The Artful Dodger, Oliver Twist
The leader of Fagin’s gang of kid criminals, the Artful Dodger is a bombastic, raggedy Peter Pan figure, who is “as dirty a juvenile as one would wish to see” but with “all the airs and manners of a man.” All decked out in clothes much too large for him — not to mention that huge fantastic hat — “He was, altogether, as roystering and swaggering a young gentleman as ever stood four feet six, or something less, in the bluchers.” Managing to steal every scene (not to mention quite a few valuables), we totally wish we could run the streets with this one.
Vincent Crummles, Nicholas Nickleby
The bombastic, larger-than-life stage manager is a flawed hero to be sure — always trying to make a buck, he shamelessly puts his daughter on stage as the “Infant Phenomenon,” billing her as ten years old, though she’s probably been ten years old for close to eight years. Described as having “a very full under-lip, a hoarse voice, as though he were in the habit of shouting very much, and very short black hair, shaved off nearly to the crown of his head — to admit of his more easily wearing character wigs of any shape or pattern,” he is certainly a comic figure, but one that exemplifies Dickens’ love of the theatre quite magnificently.
Ebenezer Scrooge, A Christmas Carol
Perhaps surprisingly, seeing as he’s a bad guy and all, Scrooge came in first in a poll on the Penguin website where readers picked their favorite characters. However, according to Dickens biographer Claire Tomalin, “Scrooge’s popularity is surprising, since his modern equivalent might be a banker… But Dickens excelled in creating villains, and always gave them more energy and brio than his good characters, so that we never forget them… Scrooge is a monster, a wicked employer and a heartless miser, but he is allowed to repent and see the error of his ways… So perhaps it’s the contrast between his outrageous meanness and coldness and his cheery generosity and lavishness at the end that readers respond to.” We agree — even at the beginning of the novel, there’s something lovably crotchety about Scrooge, and if your heart isn’t warmed by watching his grow, well, we think you might just have some visitors this Christmas.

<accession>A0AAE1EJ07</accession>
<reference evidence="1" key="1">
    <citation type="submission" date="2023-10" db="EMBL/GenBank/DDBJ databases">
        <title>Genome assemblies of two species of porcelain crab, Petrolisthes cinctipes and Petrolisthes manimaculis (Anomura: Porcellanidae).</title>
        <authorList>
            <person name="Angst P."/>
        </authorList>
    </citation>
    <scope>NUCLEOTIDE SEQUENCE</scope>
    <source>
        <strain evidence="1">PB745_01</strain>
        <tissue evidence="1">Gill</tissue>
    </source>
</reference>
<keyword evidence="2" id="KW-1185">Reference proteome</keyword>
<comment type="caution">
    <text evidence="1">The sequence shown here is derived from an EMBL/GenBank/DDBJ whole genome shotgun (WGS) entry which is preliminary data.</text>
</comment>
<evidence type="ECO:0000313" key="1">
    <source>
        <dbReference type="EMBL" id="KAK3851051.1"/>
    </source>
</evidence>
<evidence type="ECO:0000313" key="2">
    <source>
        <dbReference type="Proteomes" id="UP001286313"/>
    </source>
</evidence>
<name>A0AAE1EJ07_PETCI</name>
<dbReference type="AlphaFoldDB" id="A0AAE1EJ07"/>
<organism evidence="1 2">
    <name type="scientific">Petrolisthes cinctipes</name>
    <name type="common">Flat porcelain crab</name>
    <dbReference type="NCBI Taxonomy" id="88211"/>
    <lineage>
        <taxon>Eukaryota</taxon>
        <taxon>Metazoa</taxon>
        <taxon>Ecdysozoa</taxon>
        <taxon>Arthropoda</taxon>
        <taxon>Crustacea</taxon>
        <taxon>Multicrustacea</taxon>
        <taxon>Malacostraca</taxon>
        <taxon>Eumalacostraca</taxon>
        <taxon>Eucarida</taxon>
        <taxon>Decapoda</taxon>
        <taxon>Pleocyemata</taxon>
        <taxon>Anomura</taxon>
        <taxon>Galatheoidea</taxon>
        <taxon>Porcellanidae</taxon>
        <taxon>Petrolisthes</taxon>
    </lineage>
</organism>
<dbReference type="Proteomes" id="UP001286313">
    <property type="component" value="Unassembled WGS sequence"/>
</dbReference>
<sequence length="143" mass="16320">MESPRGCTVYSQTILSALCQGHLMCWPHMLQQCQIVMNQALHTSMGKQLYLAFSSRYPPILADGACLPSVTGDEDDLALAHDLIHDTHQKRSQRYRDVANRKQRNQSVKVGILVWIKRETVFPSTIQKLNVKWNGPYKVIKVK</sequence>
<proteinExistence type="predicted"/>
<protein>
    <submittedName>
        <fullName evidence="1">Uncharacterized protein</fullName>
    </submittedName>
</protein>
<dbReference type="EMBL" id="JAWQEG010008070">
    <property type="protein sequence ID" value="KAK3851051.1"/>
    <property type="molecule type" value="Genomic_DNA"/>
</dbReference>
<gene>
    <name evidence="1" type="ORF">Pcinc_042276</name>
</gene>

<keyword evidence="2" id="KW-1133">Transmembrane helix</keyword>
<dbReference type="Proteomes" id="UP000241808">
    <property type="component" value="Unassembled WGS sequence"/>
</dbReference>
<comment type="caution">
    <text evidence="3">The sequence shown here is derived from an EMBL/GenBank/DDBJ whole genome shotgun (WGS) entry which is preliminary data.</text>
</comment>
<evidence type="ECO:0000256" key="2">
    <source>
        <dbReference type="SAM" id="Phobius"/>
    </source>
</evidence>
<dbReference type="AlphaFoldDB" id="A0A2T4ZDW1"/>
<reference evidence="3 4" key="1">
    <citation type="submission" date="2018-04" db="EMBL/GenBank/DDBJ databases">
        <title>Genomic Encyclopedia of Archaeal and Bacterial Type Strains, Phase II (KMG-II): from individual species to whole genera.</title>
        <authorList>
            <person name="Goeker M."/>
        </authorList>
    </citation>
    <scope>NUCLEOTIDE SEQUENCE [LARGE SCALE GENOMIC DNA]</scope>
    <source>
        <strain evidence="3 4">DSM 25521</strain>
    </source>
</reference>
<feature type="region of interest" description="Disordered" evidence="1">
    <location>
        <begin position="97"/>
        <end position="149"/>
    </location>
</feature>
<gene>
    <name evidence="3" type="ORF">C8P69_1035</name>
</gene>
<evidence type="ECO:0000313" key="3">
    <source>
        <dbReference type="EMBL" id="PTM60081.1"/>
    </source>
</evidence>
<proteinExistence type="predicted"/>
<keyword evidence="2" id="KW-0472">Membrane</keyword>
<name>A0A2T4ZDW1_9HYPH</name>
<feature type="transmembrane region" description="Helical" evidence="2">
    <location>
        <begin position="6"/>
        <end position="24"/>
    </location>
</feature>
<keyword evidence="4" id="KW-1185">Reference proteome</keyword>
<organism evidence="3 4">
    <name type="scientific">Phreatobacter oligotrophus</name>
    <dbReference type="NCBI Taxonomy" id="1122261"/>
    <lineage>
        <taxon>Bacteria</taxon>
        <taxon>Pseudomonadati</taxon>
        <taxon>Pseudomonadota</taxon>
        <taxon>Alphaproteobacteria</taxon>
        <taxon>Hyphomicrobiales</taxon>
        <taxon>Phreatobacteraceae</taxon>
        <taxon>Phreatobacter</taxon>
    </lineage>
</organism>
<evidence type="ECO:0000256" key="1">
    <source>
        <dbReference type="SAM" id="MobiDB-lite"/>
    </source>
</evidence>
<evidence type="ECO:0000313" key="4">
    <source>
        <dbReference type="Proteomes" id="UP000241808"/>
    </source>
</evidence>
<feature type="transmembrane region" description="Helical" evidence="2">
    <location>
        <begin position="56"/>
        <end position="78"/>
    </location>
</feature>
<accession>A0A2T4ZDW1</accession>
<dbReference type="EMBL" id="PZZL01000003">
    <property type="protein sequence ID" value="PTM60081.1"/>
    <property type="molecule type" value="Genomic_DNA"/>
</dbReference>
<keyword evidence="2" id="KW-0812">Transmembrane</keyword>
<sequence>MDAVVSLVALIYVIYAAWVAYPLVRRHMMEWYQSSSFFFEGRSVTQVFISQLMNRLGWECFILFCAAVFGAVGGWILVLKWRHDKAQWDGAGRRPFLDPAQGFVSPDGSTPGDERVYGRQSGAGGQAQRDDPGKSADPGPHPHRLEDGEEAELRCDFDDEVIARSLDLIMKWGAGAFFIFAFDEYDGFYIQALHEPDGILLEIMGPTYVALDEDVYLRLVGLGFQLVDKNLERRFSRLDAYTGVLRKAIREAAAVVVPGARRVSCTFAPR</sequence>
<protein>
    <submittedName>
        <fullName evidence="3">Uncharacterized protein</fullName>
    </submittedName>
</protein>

Miss Havisham, Great Expectations
The wrathful, ghostlike Miss Havisham has always been one of our favorites. Abandoned twenty minutes before her wedding by a man who was only after her money, Miss Havisham had all the clocks stopped at the moment she learned of her betrayal, and continued living in her wedding dress, with only one shoe on. She adopts Estella and raises her to be cruel and heartless — at first in a genuine effort to save the girl from her own fate, and then as a sort of vicarious revenge. Though she’s not a heroine by any means, we find her decayed state of mind and house delightfully creepy, and her story rather heartbreaking.
Uriah Heep, David Copperfield